The PP has had a change of leadership. As predicted, this has involved the sidelining of Angel Acebes and Eduardo Zaplana. The new members of what Rajoy is calling his ‘own team’ are to be
la niña de Rajoy, Francisco Camps (president of the Comunitat Valenciana) and Esperanza Aguirre (president of the Comunidad de Madrid). Both Camps and Aguirre lead PP strongholds which gained seats in the recent election,
This isn’t a shift towards the centre, mind. Aguirre and Camps are both plenty right-wing when they want to be. Check out Graeme’s
obssesive enlightening series of posts about Aguirre if you want a better idea of how she ticks.
Meanwhile, the final final final (pero que finales, eh?) results are in and CiU lost a seat to the PP. This is apparently due to the postal vote taking ages to arrive (what?! in Spain?! surely not!). This leaves CiU on 10 seats in the parliament. They’re still talking about a pact between CiU and the PSOE but I somehow doubt it. That would mean alliance in Madrid but opposition in Barcelona, which would be a pretty unsatisfactory situation for everyone, parlicularly the electorate. By the way, check out this post (in Spanish) about the peculiarities of the Spanish electoral system and how it encourages a sort of bi-partisan situation. This image in particular is interesting, as it shows how many seats the IU might have if a different system were adopted. Give you a clue: it’s seven times as many as they have now.
Shock-jock from the Catholic radio network La Cope, Federico Jiménez Losantos, is being sued by Madrid mayor Alberto Ruíz-Gallardón over accusations the radio personality made concerning the mayor’s attitude to the victims of the 11-M bombings in Madrid. Apparently (and I have to trust El País on this, as I never listen to El Cope), Losantos repeated various accusations against Gallardón, especially that he “didn’t want to know who killed 200 people in his city”.
In a slightly odd move, Losantos is trying to call some top PP officials including Comunidad de Madrid premier, Esperanza Aguirre, Eduardo Zaplana and Ángel Acebes to his defence, I assume as character witnesses. These people represent the right-wing of the PP and they recently won something of a power-struggle in the party against Gallardón’s slightly less extreme wing. They’re also well known for strongly disliking Gallardón, despite (or because of?) his popularity among voters in the capital.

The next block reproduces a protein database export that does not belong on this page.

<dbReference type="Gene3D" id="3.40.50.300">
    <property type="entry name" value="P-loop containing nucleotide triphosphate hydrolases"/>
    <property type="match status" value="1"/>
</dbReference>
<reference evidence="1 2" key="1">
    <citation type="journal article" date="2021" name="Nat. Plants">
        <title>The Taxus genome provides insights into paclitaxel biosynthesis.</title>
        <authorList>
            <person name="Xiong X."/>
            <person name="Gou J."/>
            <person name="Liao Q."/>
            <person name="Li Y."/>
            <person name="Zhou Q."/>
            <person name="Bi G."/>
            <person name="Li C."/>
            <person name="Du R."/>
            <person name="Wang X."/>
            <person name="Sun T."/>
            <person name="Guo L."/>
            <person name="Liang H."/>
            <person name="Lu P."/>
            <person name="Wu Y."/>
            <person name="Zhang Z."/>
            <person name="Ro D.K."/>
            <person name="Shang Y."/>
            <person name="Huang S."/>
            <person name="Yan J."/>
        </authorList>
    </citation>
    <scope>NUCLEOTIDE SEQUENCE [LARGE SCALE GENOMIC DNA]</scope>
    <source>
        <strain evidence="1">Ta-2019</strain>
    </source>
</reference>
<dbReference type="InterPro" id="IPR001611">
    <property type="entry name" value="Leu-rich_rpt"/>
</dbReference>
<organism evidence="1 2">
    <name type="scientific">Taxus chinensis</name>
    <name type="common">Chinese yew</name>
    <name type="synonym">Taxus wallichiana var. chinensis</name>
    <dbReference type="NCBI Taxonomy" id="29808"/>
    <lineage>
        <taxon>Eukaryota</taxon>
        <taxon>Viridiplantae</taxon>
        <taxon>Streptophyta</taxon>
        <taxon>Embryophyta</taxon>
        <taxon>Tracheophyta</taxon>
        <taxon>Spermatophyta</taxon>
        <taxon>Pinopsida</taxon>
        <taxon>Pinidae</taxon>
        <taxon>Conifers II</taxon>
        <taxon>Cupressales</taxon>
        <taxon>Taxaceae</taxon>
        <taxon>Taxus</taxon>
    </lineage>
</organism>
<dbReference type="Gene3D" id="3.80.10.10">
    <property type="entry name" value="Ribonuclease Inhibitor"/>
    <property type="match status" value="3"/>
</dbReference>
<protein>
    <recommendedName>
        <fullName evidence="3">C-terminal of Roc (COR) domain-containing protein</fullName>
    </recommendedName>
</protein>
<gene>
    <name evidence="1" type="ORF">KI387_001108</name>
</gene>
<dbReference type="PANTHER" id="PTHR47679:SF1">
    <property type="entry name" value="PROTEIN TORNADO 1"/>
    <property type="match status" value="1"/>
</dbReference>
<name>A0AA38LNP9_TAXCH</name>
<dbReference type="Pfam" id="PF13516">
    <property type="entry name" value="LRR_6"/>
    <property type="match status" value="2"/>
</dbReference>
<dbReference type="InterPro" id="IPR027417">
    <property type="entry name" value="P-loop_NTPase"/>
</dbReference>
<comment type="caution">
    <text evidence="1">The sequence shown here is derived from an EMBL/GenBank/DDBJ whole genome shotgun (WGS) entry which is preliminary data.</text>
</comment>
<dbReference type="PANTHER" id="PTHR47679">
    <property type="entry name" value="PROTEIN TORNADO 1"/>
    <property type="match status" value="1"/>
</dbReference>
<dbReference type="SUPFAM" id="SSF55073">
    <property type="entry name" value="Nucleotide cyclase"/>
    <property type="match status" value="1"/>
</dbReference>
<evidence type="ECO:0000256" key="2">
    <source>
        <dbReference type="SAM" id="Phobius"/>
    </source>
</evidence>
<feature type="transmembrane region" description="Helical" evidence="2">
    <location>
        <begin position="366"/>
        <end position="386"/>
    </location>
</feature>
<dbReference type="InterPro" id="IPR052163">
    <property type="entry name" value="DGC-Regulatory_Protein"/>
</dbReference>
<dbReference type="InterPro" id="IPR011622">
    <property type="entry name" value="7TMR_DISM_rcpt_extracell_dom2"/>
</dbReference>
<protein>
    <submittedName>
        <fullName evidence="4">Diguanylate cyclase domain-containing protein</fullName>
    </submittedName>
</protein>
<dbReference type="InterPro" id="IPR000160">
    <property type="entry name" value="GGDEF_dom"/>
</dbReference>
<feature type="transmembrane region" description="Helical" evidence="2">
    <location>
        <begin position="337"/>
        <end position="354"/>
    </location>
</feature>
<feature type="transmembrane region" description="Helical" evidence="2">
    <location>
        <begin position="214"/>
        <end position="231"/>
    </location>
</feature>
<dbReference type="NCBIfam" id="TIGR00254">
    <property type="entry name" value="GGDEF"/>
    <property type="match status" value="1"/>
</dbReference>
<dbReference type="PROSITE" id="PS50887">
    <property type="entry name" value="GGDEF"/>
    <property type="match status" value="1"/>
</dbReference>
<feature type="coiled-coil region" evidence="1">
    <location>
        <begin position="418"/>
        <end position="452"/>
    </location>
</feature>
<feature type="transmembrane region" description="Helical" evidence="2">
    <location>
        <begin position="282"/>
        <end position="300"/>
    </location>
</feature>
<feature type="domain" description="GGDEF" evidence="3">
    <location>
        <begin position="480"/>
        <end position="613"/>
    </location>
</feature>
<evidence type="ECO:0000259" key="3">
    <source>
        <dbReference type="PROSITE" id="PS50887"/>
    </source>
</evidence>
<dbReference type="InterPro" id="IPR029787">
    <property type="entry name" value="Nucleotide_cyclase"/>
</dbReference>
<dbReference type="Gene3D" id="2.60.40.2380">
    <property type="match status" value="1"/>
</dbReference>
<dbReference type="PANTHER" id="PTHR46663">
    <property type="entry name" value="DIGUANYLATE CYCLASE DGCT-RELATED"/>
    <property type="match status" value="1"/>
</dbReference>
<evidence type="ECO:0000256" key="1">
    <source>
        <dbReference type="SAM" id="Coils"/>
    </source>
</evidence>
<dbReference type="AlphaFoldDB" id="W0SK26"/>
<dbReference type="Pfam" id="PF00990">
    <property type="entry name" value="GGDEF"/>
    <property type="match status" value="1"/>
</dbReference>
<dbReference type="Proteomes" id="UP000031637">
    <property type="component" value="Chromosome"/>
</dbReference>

So either these people will stand up and defend their mate, Losantos (the same guy who openly claimed that “Zapatero has an enormous, and growing, responsibility for 11-M”), or they will leave him in the lurch and risk his ire on the airwaves. For the PP, one would think that their obvious choice would be to call Losantos and say something along the lines of “Sorry old chap, election’s coming up dontchaknow, can’t have this nonsense… firm friend… you’re best off on your own…” (at least that’s what the Tories would do). But might this not be difficult for the PP leadership? Could it be risky for them to alienate the far-right sector of Spanish society so close to an election? Or… could they use this as an opportunity to finally twist the knife they stuck in Gallardón and show their strength?
Actually, the court proceedings start after the election, but I suspect that journalists will be keen to know just what the PP’s leadership plan to do with Losantos (and if they’re not, they bloody well should be). If they can avoid this serious question in the run-up to the election (and they certainly shouldn’t), what does it say about a party which desperately wants to wrest power from the Socialists? Either they’re with Losantos or they drop him: time to decide.